“That result can probably be read as the market still being shaky and investors still being cautious about putting their cash to work,” said Le.

Syndicate officials said Bankinter’s result would be unlikely to encourage issuers to come forward next week, but said further supply from core and Nordic names is still expected.

“We know there is a Nordic pipeline out there,” said Le. “There are a couple of issuers in discussions that might still be looking to come to market.”

And Eika Boligkreditt yesterday announced a mandate for a European investor roadshow ahead of a possible euro benchmark covered bond issue, with leads Deutsche, Natixis, Nordea and UniCredit.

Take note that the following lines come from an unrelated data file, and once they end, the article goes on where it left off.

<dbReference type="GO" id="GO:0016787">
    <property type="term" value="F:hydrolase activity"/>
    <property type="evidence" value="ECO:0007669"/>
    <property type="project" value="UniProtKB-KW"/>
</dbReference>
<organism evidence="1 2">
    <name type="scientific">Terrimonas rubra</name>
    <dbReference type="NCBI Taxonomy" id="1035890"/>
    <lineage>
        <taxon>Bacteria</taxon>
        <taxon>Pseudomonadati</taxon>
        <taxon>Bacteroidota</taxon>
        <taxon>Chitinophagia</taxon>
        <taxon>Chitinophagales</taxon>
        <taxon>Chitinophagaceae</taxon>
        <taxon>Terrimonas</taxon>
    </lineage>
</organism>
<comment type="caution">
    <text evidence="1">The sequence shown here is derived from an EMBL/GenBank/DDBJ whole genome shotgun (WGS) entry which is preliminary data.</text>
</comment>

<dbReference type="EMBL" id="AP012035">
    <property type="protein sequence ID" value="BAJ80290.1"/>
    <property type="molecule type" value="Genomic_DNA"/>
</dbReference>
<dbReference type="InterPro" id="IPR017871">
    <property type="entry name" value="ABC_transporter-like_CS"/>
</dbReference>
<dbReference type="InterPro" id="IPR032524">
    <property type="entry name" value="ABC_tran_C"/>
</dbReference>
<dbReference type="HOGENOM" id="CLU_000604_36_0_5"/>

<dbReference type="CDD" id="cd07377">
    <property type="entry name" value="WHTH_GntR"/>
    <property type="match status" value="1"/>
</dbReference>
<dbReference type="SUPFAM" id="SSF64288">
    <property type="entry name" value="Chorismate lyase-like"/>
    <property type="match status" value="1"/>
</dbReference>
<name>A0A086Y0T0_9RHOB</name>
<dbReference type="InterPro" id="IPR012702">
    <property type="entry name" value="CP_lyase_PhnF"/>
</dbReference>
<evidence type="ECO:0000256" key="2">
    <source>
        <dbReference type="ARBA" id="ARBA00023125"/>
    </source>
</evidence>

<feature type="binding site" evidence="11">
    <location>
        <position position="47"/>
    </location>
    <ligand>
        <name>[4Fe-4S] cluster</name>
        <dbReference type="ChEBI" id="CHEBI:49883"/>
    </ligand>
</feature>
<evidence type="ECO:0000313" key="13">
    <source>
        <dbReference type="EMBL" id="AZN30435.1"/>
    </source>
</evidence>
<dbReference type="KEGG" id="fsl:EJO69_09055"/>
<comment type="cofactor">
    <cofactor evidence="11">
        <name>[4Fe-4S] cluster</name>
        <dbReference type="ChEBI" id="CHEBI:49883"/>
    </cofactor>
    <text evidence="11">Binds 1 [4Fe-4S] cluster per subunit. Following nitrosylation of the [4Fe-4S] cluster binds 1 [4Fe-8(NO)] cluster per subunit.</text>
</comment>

The Norwegian issuer will hold investor meetings from 8 to 13 October, after which it may launch its first euro benchmark covered bond of the year. Eika’s most recent euro benchmark issue came in March 2014, when it sold a Eu500m (Nkr4.73bn) seven year issue.

Le noted that Nordic covered bonds spreads are still on a widening trend.

“Even though on Wednesday we had quite a constructive session we haven’t seen that translating into buying of covereds, so spreads are still slightly widening,” he said. “To see more issuance we need a few stable sessions in the broader market, and to see some buyers starting to step in so spreads can come off the recent wides.

“Hopefully we will get that.”